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How Denver is trying to help students’ mental health, 20 minutes at a time


By Evan McMorris-Santoro and Meridith Edwards, CNN

Eighth-grade teacher Amanda Winters keeps the main lights turned down in her room. Pink fabric covers the one fluorescent bulb in the ceiling that doesn’t turn off, and a string of Christmas lights completes the illumination.

Setting a calm and peaceful tone inside the classroom at the Denver Center for 21st Century Learning, a public school known as DC21, is important to her teaching, Winters told CNN, to help students grow emotionally as well as academically as the pandemic goes on.

Getting students back to in-person school was critical, but so too is dealing with the baggage they bring from a year or more of being out of the classroom.

“These girls were in sixth grade when they were last in school before this year,” Winters said of her eighth graders.

“Our sixth graders were in fourth grade when they were last in school,” she said. “They’re being asked to meet both that behavioral and developmental bar and that academic bar, and they missed out on both of them. It’s hard to meet the academic one when you’re still trying to figure out, ‘How do I stop being a fourth grader?'”

One positive to come from the pandemic, Winters says, was an increased focus on mental health and more of a willingness to seek help.

This year 20 minutes is set aside every day to give Social and Emotional Learning (SEL) to each of the 90,000 students in Denver Public Schools, Colorado’s largest district.

Halfway into a school year that’s as close to normal as anyone has seen in a while — classrooms are open to all their students five days a week — educators in Denver say they are just beginning to get their hands around what was broken in their students.

“We found that they came back a lot of times a shell of their former selves,” said Renard Simmons, the principal at DC21. “We have to be patient, we have to persevere and continue to meet kids where they are.”

Simmons gave one interaction as an example of how the stresses have impacted students. There was a boy who had previously done well academically and had a relationship with the principal, returning to the building after not getting out of the house much during virtual school.

“I’m excited to see the young scholar when they got back,” Simmons said, describing how he greeted the teen. “And I was met with an expletive!” he said.

Simmons welcomes students to school each day, always keeping an eye out for any problems, he says.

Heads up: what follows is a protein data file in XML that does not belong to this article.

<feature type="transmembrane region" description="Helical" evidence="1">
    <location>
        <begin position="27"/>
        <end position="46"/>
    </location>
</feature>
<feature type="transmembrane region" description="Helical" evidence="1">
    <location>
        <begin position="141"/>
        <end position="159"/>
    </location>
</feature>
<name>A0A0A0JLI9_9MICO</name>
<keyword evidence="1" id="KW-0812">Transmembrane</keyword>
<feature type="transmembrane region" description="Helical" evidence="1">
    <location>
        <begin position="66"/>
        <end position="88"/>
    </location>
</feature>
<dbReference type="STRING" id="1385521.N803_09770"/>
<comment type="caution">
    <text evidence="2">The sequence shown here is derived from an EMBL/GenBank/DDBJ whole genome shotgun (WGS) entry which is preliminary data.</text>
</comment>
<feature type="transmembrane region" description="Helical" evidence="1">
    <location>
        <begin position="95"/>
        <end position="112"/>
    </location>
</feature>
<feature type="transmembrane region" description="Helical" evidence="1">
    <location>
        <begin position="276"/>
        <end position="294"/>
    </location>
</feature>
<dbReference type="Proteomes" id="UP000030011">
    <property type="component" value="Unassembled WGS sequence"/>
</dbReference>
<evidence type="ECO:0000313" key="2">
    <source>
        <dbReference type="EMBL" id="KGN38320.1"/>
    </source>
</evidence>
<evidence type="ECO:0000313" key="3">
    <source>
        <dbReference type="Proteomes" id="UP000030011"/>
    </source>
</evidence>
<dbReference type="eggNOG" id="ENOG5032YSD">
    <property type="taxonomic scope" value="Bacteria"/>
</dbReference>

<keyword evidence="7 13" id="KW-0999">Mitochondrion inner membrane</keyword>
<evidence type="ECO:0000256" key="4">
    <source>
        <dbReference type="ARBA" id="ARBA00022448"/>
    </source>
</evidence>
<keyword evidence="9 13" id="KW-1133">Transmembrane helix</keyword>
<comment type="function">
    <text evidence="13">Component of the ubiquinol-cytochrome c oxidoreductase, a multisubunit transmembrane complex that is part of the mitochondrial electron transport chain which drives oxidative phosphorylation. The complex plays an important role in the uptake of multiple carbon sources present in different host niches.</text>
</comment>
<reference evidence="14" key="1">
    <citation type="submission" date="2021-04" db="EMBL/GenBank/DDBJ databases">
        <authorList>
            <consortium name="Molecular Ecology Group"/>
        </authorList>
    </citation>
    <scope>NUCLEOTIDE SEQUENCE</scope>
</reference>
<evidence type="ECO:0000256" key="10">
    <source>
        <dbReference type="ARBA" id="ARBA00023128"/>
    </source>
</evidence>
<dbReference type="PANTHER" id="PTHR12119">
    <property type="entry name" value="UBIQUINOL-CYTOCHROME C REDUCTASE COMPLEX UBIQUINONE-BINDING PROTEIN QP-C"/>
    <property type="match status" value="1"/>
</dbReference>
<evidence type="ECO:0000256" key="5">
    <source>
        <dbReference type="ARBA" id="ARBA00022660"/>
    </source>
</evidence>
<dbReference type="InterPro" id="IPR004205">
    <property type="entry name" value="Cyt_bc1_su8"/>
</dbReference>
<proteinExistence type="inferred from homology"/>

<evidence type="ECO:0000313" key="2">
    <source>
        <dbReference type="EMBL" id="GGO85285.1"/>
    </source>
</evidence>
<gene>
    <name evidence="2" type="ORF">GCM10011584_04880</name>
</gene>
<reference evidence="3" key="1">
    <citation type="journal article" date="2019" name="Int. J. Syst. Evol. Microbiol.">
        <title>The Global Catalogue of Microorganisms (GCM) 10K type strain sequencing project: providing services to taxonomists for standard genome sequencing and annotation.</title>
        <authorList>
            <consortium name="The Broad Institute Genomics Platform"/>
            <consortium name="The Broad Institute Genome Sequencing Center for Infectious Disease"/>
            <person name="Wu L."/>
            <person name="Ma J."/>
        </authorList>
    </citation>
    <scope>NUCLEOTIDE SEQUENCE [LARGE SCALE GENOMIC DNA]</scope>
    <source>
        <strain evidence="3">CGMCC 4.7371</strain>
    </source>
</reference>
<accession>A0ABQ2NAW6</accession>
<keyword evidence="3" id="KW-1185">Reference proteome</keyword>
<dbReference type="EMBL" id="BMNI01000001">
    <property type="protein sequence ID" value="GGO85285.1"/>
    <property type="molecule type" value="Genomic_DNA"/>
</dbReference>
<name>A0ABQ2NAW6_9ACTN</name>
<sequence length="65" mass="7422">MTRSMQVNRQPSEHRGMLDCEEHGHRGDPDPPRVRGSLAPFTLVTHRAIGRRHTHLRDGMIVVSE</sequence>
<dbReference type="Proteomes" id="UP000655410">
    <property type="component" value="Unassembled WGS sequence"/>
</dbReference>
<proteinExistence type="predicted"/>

“You catch so much through that you can just sometimes just see in the kid’s eyes, ‘Hey, you’ve had a rough night, let’s not send you to your first period class, why don’t we send you to our mental health team,'” he said.

“It doesn’t make any sense to send a kid knowing they’re in distress, and now you’re gonna work on your math or your language arts. It’s not fair to the kids.”

Simmons said supporting students through challenges has long been a part of DC21, where all the children qualify for free or reduced lunch.

It’s being spread through the rest of Denver Public Schools as part of a healthy student life, says Kim Price, director of SEL for the district.

She’s aware of criticism from some parents at school board meetings around the country that SEL is less important than academics or is unwarranted “indoctrination.” But she rejects that. Academic performance, success in life, all of it, she says, comes from a strong emotional core.

“We truly believe that when we understand our emotions, understand our feelings, understand how we’re showing up in the world then there’s a readiness to learn and that’s what school is all about,” she said.

“We have to teach people how to communicate with each other,” she said.

SEL is being woven through the day and across grade levels in Denver. At Samuels Elementary, kindergarteners recently played a version of “red light-green light” that was really a lesson in dealing with anxiety.

“When we play these games sometimes, we might get those strong feelings. Like mad, or nervous. What can you do to help yourself stay calm?” teacher Ivory Jarman asked students as they lined up for the game.

“Take a belly breath!” the kids all said in unison.

Down the hall in third grade, show and tell was a daily ritual where students share what was good and bad about the day before. The class discussed what to do when something bad happens and celebrated the good things their classmates enjoyed.

At West High School, students might get yoga class one day or a place to talk. One day last month, Amy Thomton, the school’s student support coordinator, led a mindfulness workshop.

She walked the children through 20 minutes of breathing exercises and a lesson in how to meditate. Even in a room full of teenagers, there was some enthusiastic buy-in.

Thomton says not to expect a single breathing exercise to bring a kid all the way back to normal in these abnormal times. But she says the Denver focus on emotional health is the best way to bring them back eventually. Twenty minutes at a time.

“It’s a slow drip,” she said. “But for some of them it’s just having that safe space and that connection with a trusted adult and the connection with their peers, which they’ve been missing so much during the pandemic and during remote learning.”

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